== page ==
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not be answered in any argumentative way within the limits of this notice. The abstract that we have given must, of necessity, fail to do full justice to the book, which itself is highly condensed. The mere enumeration of a few important points is enough to suggest where issue will be taken with the argument. A question that all readers will raise is, Can any work prove as much as this undertakes to do? It is not an argument for the temporary protection of infant industries, nor for compensating duties that will recoup the manufacturer for the high cost of materials and for the high rate of wages that he must pay. It maintains that dynamic nations need definitive isolation from static ones, at least in so far as many articles of commerce are concerned. The Trans-Mississippi civilization would, as we may infer, be richer and higher if it were isolated from the Eastern and Middle States. Can it possibly be true that free trade vitiates distribution, and pours its benefits into the landlords' coffers? Do wages go down because the margin of agricultural tillage is extended into relatively unfruitful regions? Are the wages to be estimated in wheat or in value? If it be true that the wageearner can get more by raising root crops for home consumption than he can do by raising wheat for the English market, would not a full analysis show that he will raise such crops under free trade? Is not the entrepreneur rather than the landlord the master of the situation, and does not an entrepreneur find it for his interest to place labor where it will do the most good? Can free trade lead American wages to the point determined by the worker, who is under the greatest disadvantages in the entire circle of nations having active dealings with us? With no immigration from China, must the tiller of land in the Mississippi Valley accept what a Chinaman can get by cultivating a garden on a raft, or by making fire-crackers for our national celebration? Does the placing of workmen in trades that minister to wants of low intensity reduce their wages? Is there not a question involved as to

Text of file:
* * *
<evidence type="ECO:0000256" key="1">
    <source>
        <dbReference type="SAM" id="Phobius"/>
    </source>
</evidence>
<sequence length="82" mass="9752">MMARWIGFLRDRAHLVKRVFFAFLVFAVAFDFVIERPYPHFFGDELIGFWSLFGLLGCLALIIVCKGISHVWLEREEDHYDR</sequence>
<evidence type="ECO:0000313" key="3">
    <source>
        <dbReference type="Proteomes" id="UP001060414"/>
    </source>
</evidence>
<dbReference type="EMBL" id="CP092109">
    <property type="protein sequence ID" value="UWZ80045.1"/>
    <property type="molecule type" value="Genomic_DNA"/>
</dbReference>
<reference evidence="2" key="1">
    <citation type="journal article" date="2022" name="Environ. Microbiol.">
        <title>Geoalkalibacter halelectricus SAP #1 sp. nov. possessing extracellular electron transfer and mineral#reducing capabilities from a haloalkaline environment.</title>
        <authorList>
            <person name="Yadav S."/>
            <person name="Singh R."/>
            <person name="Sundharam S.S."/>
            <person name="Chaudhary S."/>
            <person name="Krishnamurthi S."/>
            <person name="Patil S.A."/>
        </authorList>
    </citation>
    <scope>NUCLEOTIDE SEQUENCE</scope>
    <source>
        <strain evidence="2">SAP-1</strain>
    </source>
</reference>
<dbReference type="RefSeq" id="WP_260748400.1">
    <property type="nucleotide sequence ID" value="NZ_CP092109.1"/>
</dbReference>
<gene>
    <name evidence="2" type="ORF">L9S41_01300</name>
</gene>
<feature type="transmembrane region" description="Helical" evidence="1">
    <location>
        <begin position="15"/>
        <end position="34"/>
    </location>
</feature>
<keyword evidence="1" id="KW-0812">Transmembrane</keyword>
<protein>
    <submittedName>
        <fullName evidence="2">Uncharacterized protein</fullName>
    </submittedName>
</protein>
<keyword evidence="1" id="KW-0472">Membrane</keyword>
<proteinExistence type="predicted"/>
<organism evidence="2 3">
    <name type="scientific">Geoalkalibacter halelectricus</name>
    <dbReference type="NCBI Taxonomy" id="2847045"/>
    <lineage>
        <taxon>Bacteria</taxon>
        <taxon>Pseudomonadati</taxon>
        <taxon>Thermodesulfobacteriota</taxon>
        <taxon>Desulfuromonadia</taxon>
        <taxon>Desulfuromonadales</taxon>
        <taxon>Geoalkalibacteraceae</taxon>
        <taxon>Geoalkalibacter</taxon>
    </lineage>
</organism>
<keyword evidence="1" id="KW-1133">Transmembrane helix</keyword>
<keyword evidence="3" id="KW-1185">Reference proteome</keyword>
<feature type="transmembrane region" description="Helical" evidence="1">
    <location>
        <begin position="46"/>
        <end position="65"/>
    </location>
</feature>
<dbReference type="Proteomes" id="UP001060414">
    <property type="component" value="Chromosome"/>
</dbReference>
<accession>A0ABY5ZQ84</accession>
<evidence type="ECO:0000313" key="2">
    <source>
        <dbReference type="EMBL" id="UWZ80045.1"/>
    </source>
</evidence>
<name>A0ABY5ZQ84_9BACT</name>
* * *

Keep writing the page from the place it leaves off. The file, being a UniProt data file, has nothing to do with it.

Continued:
the wealth of the men who employ them? Does the millionaire pay little to the man who gratifies his caprices? These and other questions demand the fullest discussion. It will be easy to reply to the book as an advocate might do, with a view merely to producing an adverse popular impression. A reply that will satisfy a candid student must take the same level of thought that the author takes, and must argue the questions at issue at even greater length and with more completeness than he has done. The work is tantalizingly incomplete at some most important points. Cavillers will say that it comes by leaps to its chief conclusions. It should be-I venture to record the opinion that it can be-answered in full; and the author should make a later and more complete statement of his own position. By such means may we arrive at a completer knowledge of the working of protection than economic science has thus far afforded.

Northampton, Mass.


JOHN JAY. BY GEORGE PELLEW. Boston and New York: Houghton, Mifflin & Co. Pp. vi and 374. 1890.

This is the twenty-first biography in the "American Statesmen Series," and appropriately appears in the centennial year of the establishment of the Supreme Court of the United States. Mr. Pellew has carefully studied the "Jay MSS." and a digest of the "Stevens MSS." of diplomatic correspondence, besides other official documents relating to foreign affairs and the existing lives of Jay. He has also had the invaluable assistance of his uncle, John Jay, of New York, the grandson of the first chief justice. He has endeavored to accurately set forth the part that Jay took in public life, and to give a more extended account of his private life than is contained in any existing biography. As a result, we have a very instructive and readable book, less brilliant in its rhetoric than some volumes of the series, but not surpassed in its